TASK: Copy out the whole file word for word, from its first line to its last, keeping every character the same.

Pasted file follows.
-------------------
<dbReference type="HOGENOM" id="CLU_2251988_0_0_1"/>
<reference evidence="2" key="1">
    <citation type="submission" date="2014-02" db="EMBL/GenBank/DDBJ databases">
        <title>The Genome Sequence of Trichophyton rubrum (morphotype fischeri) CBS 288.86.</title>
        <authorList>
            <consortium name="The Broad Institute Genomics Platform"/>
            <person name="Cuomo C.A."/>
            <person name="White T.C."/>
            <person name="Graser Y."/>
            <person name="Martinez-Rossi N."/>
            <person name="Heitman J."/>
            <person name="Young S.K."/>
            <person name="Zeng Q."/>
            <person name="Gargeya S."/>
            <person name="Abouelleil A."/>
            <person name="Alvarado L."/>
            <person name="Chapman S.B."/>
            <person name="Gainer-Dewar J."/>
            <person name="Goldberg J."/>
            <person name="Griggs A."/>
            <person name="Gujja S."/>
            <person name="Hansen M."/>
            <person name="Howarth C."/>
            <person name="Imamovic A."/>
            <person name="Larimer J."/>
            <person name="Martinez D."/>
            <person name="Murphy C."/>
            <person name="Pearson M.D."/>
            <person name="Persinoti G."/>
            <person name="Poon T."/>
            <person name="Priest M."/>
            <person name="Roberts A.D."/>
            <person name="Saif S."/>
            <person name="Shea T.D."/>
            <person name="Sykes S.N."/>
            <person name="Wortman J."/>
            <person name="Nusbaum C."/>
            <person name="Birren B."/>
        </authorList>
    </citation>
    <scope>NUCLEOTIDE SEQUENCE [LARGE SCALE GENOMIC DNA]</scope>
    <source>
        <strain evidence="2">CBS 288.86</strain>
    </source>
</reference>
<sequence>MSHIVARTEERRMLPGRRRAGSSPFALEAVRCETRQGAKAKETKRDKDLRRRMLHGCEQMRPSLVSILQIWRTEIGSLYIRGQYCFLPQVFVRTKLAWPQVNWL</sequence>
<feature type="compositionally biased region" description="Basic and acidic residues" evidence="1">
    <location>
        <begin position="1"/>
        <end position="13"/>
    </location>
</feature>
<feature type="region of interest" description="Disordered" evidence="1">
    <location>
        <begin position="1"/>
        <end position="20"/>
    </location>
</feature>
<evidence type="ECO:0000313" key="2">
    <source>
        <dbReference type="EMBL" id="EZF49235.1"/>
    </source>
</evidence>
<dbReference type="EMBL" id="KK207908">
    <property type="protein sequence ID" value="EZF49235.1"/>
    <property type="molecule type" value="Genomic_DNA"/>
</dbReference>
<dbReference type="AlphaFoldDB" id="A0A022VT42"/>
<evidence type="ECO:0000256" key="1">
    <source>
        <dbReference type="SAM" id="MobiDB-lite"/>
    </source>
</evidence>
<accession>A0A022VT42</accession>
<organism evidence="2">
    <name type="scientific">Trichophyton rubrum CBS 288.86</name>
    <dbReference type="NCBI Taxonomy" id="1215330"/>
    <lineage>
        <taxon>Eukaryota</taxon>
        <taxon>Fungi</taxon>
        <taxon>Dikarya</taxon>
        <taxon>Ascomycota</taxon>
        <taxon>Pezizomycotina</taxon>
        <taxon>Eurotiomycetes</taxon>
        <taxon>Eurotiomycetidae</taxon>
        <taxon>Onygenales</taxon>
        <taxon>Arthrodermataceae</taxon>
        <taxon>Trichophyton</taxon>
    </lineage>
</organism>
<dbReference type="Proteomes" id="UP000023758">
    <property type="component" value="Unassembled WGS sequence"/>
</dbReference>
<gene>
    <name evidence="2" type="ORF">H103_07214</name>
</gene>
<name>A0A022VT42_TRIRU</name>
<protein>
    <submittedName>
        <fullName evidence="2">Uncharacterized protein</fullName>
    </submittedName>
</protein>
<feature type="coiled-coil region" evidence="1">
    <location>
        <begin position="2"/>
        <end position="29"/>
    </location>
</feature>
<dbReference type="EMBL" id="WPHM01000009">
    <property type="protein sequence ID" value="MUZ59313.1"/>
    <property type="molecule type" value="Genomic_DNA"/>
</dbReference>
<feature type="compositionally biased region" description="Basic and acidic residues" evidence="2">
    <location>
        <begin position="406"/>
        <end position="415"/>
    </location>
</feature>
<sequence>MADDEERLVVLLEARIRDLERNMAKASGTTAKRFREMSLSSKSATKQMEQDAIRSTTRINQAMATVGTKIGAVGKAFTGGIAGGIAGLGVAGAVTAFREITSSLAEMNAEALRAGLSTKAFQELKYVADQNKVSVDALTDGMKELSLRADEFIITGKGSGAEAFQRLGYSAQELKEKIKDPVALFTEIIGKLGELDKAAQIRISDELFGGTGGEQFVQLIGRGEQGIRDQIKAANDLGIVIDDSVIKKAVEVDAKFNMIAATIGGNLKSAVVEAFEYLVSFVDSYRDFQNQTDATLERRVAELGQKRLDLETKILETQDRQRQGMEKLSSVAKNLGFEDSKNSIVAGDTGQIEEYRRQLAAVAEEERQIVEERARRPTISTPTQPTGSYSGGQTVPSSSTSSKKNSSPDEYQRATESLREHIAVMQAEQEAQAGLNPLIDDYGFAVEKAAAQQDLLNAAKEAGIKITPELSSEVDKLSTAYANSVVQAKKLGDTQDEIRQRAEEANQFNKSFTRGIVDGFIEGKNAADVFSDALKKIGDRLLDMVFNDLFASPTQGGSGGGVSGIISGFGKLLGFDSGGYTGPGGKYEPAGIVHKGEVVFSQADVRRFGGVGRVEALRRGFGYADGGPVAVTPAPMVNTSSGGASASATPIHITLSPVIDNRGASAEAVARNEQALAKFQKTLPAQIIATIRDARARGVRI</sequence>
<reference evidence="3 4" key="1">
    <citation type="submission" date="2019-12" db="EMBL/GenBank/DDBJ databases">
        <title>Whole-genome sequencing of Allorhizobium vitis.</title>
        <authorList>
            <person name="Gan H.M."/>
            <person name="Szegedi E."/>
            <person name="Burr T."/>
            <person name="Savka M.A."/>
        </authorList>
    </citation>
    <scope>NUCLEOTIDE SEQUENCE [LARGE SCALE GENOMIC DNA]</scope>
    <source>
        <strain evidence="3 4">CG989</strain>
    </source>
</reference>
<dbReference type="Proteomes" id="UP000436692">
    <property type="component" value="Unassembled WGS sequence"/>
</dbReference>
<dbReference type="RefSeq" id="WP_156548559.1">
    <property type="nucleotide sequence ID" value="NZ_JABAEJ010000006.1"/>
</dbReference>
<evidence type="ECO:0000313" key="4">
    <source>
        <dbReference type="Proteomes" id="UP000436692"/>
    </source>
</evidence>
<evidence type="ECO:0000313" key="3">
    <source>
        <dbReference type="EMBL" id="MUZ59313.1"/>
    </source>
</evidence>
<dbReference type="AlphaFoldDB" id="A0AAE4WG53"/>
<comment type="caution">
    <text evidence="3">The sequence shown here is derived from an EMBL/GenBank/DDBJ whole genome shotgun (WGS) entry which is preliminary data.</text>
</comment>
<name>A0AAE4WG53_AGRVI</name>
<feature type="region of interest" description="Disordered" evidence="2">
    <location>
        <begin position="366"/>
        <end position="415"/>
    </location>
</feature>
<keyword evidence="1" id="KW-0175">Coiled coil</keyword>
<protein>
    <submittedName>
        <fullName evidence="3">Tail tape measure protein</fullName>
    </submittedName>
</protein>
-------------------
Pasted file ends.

<dbReference type="HOGENOM" id="CLU_2251988_0_0_1"/>
<reference evidence="2" key="1">
    <citation type="submission" date="2014-02" db="EMBL/GenBank/DDBJ databases">
        <title>The Genome Sequence of Trichophyton rubrum (morphotype fischeri) CBS 288.86.</title>
        <authorList>
            <consortium name="The Broad Institute Genomics Platform"/>
            <person name="Cuomo C.A."/>
            <person name="White T.C."/>
            <person name="Graser Y."/>
            <person name="Martinez-Rossi N."/>
            <person name="Heitman J."/>
            <person name="Young S.K."/>
            <person name="Zeng Q."/>
            <person name="Gargeya S."/>
            <person name="Abouelleil A."/>
            <person name="Alvarado L."/>
            <person name="Chapman S.B."/>
            <person name="Gainer-Dewar J."/>
            <person name="Goldberg J."/>
            <person name="Griggs A."/>
            <person name="Gujja S."/>
            <person name="Hansen M."/>
            <person name="Howarth C."/>
            <person name="Imamovic A."/>
            <person name="Larimer J."/>
            <person name="Martinez D."/>
            <person name="Murphy C."/>
            <person name="Pearson M.D."/>
            <person name="Persinoti G."/>
            <person name="Poon T."/>
            <person name="Priest M."/>
            <person name="Roberts A.D."/>
            <person name="Saif S."/>
            <person name="Shea T.D."/>
            <person name="Sykes S.N."/>
            <person name="Wortman J."/>
            <person name="Nusbaum C."/>
            <person name="Birren B."/>
        </authorList>
    </citation>
    <scope>NUCLEOTIDE SEQUENCE [LARGE SCALE GENOMIC DNA]</scope>
    <source>
        <strain evidence="2">CBS 288.86</strain>
    </source>
</reference>
<sequence>MSHIVARTEERRMLPGRRRAGSSPFALEAVRCETRQGAKAKETKRDKDLRRRMLHGCEQMRPSLVSILQIWRTEIGSLYIRGQYCFLPQVFVRTKLAWPQVNWL</sequence>
<feature type="compositionally biased region" description="Basic and acidic residues" evidence="1">
    <location>
        <begin position="1"/>
        <end position="13"/>
    </location>
</feature>
<feature type="region of interest" description="Disordered" evidence="1">
    <location>
        <begin position="1"/>
        <end position="20"/>
    </location>
</feature>
<evidence type="ECO:0000313" key="2">
    <source>
        <dbReference type="EMBL" id="EZF49235.1"/>
    </source>
</evidence>
<dbReference type="EMBL" id="KK207908">
    <property type="protein sequence ID" value="EZF49235.1"/>
    <property type="molecule type" value="Genomic_DNA"/>
</dbReference>
<dbReference type="AlphaFoldDB" id="A0A022VT42"/>
<evidence type="ECO:0000256" key="1">
    <source>
        <dbReference type="SAM" id="MobiDB-lite"/>
    </source>
</evidence>
<accession>A0A022VT42</accession>
<organism evidence="2">
    <name type="scientific">Trichophyton rubrum CBS 288.86</name>
    <dbReference type="NCBI Taxonomy" id="1215330"/>
    <lineage>
        <taxon>Eukaryota</taxon>
        <taxon>Fungi</taxon>
        <taxon>Dikarya</taxon>
        <taxon>Ascomycota</taxon>
        <taxon>Pezizomycotina</taxon>
        <taxon>Eurotiomycetes</taxon>
        <taxon>Eurotiomycetidae</taxon>
        <taxon>Onygenales</taxon>
        <taxon>Arthrodermataceae</taxon>
        <taxon>Trichophyton</taxon>
    </lineage>
</organism>
<dbReference type="Proteomes" id="UP000023758">
    <property type="component" value="Unassembled WGS sequence"/>
</dbReference>
<gene>
    <name evidence="2" type="ORF">H103_07214</name>
</gene>
<name>A0A022VT42_TRIRU</name>
<protein>
    <submittedName>
        <fullName evidence="2">Uncharacterized protein</fullName>
    </submittedName>
</protein>
<feature type="coiled-coil region" evidence="1">
    <location>
        <begin position="2"/>
        <end position="29"/>
    </location>
</feature>
<dbReference type="EMBL" id="WPHM01000009">
    <property type="protein sequence ID" value="MUZ59313.1"/>
    <property type="molecule type" value="Genomic_DNA"/>
</dbReference>
<feature type="compositionally biased region" description="Basic and acidic residues" evidence="2">
    <location>
        <begin position="406"/>
        <end position="415"/>
    </location>
</feature>
<sequence>MADDEERLVVLLEARIRDLERNMAKASGTTAKRFREMSLSSKSATKQMEQDAIRSTTRINQAMATVGTKIGAVGKAFTGGIAGGIAGLGVAGAVTAFREITSSLAEMNAEALRAGLSTKAFQELKYVADQNKVSVDALTDGMKELSLRADEFIITGKGSGAEAFQRLGYSAQELKEKIKDPVALFTEIIGKLGELDKAAQIRISDELFGGTGGEQFVQLIGRGEQGIRDQIKAANDLGIVIDDSVIKKAVEVDAKFNMIAATIGGNLKSAVVEAFEYLVSFVDSYRDFQNQTDATLERRVAELGQKRLDLETKILETQDRQRQGMEKLSSVAKNLGFEDSKNSIVAGDTGQIEEYRRQLAAVAEEERQIVEERARRPTISTPTQPTGSYSGGQTVPSSSTSSKKNSSPDEYQRATESLREHIAVMQAEQEAQAGLNPLIDDYGFAVEKAAAQQDLLNAAKEAGIKITPELSSEVDKLSTAYANSVVQAKKLGDTQDEIRQRAEEANQFNKSFTRGIVDGFIEGKNAADVFSDALKKIGDRLLDMVFNDLFASPTQGGSGGGVSGIISGFGKLLGFDSGGYTGPGGKYEPAGIVHKGEVVFSQADVRRFGGVGRVEALRRGFGYADGGPVAVTPAPMVNTSSGGASASATPIHITLSPVIDNRGASAEAVARNEQALAKFQKTLPAQIIATIRDARARGVRI</sequence>
<reference evidence="3 4" key="1">
    <citation type="submission" date="2019-12" db="EMBL/GenBank/DDBJ databases">
        <title>Whole-genome sequencing of Allorhizobium vitis.</title>
        <authorList>
            <person name="Gan H.M."/>
            <person name="Szegedi E."/>
            <person name="Burr T."/>
            <person name="Savka M.A."/>
        </authorList>
    </citation>
    <scope>NUCLEOTIDE SEQUENCE [LARGE SCALE GENOMIC DNA]</scope>
    <source>
        <strain evidence="3 4">CG989</strain>
    </source>
</reference>
<dbReference type="Proteomes" id="UP000436692">
    <property type="component" value="Unassembled WGS sequence"/>
</dbReference>
<dbReference type="RefSeq" id="WP_156548559.1">
    <property type="nucleotide sequence ID" value="NZ_JABAEJ010000006.1"/>
</dbReference>
<evidence type="ECO:0000313" key="4">
    <source>
        <dbReference type="Proteomes" id="UP000436692"/>
    </source>
</evidence>
<evidence type="ECO:0000313" key="3">
    <source>
        <dbReference type="EMBL" id="MUZ59313.1"/>
    </source>
</evidence>
<dbReference type="AlphaFoldDB" id="A0AAE4WG53"/>
<comment type="caution">
    <text evidence="3">The sequence shown here is derived from an EMBL/GenBank/DDBJ whole genome shotgun (WGS) entry which is preliminary data.</text>
</comment>
<name>A0AAE4WG53_AGRVI</name>
<feature type="region of interest" description="Disordered" evidence="2">
    <location>
        <begin position="366"/>
        <end position="415"/>
    </location>
</feature>
<keyword evidence="1" id="KW-0175">Coiled coil</keyword>
<protein>
    <submittedName>
        <fullName evidence="3">Tail tape measure protein</fullName>
    </submittedName>
</protein>